Friday, 14 June, 2024
HomeNews ReleaseSASOG calls on its members to observe five days of mourning

SASOG calls on its members to observe five days of mourning

As we mourn the tragedy of those who have lost their lives to South Africa’s dual pandemics of COVID-19 and gender based violence (GBV), the South African Society of Obstetricians and Gynaecologists (SASOG) calls on its membership and all South Africans to show their solidarity through the wearing of black or a black armband over the next 5 days.

The global Covid-19 pandemic has brought into sharp focus the vulnerability of women who have been forced into lockdown with their abusers.  In what President Cyril Ramaphosa described in May as a war on women declared by the men of our country,  a woman is murdered every three hours in South Africa.  SASOG condemns all discrimination, harassment or violence based on gender or vulnerability.  The Society also calls upon its members and all other health professionals to commit themselves to action against GBV.  For Obstetricians and Gynaecologists,  this means a commitment to adopt the guidelines published by the International Federation of Gynaecology and Obstetrics (FIGO) for routine screening of patients for intimate partner violence (IPV).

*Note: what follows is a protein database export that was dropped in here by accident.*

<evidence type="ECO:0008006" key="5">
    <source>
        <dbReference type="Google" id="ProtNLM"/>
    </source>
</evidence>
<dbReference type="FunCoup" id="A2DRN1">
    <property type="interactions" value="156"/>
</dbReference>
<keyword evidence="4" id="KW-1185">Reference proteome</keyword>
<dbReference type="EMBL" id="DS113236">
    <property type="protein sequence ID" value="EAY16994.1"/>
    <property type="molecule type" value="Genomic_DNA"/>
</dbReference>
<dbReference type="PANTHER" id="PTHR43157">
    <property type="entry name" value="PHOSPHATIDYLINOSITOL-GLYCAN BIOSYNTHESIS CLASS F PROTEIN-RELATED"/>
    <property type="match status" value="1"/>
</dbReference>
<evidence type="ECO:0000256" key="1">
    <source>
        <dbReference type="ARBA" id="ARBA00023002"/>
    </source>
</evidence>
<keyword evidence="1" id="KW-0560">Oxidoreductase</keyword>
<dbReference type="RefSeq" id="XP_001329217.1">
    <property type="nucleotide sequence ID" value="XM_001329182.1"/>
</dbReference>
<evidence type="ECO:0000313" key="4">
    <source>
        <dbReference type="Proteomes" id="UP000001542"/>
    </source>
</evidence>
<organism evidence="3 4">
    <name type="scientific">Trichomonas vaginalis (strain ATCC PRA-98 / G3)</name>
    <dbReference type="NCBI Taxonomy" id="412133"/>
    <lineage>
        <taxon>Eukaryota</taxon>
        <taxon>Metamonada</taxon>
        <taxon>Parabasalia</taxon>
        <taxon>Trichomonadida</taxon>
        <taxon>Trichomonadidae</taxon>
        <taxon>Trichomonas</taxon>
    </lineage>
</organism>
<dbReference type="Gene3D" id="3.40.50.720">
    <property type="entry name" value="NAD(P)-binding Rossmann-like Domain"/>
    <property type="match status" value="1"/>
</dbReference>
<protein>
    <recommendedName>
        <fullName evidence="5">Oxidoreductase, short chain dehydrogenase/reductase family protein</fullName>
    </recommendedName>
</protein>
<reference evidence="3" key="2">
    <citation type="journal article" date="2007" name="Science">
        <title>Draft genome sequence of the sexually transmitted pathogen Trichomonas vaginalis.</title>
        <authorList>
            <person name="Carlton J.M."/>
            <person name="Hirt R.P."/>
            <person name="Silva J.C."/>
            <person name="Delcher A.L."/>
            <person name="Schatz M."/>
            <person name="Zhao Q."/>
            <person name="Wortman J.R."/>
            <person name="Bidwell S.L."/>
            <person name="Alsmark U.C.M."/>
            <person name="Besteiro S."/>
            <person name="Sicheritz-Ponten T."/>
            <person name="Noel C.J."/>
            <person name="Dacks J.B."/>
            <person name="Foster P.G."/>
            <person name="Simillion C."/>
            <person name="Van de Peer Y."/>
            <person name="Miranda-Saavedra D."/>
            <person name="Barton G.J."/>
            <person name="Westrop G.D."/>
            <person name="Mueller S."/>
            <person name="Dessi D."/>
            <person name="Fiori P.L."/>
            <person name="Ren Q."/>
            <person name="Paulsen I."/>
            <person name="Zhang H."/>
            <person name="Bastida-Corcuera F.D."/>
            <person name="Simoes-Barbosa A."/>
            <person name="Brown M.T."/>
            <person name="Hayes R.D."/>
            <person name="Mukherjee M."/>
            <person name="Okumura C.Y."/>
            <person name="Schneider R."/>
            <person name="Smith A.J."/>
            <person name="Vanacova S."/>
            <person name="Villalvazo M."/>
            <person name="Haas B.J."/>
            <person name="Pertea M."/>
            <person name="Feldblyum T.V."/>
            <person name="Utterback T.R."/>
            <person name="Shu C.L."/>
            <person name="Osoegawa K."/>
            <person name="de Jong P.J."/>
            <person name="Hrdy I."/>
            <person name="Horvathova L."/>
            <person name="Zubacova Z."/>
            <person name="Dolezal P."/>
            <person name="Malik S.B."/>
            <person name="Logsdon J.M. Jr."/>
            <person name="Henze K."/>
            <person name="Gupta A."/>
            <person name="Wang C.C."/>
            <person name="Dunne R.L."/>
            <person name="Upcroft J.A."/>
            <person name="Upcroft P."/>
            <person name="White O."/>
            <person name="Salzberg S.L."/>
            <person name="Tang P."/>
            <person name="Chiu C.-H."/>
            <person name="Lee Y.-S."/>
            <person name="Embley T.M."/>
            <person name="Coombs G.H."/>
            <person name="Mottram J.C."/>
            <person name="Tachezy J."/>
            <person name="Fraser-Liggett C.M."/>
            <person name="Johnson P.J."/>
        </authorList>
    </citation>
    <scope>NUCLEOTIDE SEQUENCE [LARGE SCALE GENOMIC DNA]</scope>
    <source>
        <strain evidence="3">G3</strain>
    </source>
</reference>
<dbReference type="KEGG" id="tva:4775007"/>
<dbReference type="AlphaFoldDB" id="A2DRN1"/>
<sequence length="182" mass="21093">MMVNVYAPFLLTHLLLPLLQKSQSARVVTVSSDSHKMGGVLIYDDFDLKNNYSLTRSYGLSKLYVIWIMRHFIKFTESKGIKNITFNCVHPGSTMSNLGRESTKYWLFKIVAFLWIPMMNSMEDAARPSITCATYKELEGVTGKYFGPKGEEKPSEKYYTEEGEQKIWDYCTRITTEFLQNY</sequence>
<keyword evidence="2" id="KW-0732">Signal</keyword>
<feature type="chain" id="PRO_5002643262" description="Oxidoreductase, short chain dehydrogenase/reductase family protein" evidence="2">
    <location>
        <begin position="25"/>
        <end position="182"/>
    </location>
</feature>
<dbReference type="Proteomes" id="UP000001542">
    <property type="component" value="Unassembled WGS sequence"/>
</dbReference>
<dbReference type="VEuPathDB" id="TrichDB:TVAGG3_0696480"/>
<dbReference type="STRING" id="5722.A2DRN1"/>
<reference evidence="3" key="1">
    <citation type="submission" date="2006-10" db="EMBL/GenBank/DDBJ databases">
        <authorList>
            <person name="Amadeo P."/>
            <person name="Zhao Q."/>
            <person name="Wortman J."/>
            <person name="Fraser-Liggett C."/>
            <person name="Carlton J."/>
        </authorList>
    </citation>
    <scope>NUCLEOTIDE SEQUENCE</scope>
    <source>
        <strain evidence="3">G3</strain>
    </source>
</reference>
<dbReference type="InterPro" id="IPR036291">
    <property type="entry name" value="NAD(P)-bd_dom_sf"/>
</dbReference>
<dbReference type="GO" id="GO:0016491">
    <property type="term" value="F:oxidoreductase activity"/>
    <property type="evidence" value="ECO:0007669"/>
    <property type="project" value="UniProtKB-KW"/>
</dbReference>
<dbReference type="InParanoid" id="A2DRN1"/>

These guidelines include assuring patients that the discussion will be confidential; providing a safe setting for the screening to take place; where possible, using professional language interpreters; and providing take-home resource material.

Professor Greta Dreyer, Chair of SASOG says that GBV has far reaching consequences for women and the communities they live in.  According to research, an estimated 16% of all HIV infections in women could be prevented if they did not experience domestic violence from their partners and over a third of women who have been raped develop post-traumatic stress disorder, which if left untreated can lead to depression, suicide and substance abuse.

“As doctors, it is incumbent on us to be aware of the signs and symptoms of GBV so that we are able to provide services which both protect the vulnerable and contribute towards a healthier society”, concludes Dreyer.

Issued by SASOG

About SASOG:

SASOG was formed in 1946 and is a representative organisation for the majority of obstetricians and gynaecologists in South Africa both in the private and the public health sectors.

SASOG’s vision:  Excellence and equity in women’s health.

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